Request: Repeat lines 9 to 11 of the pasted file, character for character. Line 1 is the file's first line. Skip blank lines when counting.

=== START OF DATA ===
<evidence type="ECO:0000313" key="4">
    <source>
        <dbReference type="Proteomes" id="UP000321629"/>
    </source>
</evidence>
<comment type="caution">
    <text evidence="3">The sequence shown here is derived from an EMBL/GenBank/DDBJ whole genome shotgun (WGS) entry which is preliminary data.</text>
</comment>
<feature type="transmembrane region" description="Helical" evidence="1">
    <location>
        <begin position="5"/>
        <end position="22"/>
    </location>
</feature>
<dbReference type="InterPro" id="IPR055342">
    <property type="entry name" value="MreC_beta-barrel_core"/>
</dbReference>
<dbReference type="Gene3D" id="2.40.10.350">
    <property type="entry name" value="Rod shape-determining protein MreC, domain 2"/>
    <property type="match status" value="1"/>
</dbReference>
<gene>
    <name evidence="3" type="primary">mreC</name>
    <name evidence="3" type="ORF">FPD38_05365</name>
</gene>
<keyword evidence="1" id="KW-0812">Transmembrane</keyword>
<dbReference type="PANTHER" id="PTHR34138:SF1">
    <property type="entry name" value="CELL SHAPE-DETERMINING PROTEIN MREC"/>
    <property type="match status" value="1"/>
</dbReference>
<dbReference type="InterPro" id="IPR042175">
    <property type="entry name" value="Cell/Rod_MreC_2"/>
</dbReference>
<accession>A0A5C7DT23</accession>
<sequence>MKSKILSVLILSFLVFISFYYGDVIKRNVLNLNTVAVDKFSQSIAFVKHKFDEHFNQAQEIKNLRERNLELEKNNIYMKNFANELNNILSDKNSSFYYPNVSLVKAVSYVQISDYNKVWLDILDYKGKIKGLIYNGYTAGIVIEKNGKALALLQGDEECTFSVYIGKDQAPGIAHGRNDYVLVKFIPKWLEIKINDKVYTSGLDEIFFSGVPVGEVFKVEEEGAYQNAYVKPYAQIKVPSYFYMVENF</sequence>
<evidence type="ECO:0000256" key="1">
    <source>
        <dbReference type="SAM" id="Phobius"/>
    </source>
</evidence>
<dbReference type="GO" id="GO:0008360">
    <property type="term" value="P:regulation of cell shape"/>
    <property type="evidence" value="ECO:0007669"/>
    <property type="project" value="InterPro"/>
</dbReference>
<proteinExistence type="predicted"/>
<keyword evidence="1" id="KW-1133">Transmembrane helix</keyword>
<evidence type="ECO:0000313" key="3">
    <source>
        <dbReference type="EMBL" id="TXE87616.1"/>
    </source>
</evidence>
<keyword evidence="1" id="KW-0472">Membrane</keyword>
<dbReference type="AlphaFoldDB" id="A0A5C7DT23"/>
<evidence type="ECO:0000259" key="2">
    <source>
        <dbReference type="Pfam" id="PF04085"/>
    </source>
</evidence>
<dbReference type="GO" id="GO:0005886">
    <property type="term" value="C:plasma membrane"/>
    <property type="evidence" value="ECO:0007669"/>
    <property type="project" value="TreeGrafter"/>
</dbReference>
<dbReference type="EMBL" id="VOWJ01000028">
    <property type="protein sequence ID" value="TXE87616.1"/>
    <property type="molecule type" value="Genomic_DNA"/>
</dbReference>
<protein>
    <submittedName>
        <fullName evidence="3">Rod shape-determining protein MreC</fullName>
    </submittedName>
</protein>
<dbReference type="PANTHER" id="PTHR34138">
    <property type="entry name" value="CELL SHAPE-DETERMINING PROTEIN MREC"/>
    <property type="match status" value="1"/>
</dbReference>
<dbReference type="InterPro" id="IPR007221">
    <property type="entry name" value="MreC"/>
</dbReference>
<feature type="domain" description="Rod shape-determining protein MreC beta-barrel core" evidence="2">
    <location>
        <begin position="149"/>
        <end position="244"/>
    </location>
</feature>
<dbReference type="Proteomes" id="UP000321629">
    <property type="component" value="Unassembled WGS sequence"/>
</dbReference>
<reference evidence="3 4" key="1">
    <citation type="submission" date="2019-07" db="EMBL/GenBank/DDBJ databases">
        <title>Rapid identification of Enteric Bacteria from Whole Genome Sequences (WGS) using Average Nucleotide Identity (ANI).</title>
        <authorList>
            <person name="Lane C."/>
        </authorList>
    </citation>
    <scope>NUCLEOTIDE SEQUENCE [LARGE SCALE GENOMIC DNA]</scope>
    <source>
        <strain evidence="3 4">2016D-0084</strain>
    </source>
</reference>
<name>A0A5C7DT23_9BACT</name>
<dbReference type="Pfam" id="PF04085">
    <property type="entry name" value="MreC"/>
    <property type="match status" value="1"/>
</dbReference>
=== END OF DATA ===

<feature type="transmembrane region" description="Helical" evidence="1">
    <location>
        <begin position="5"/>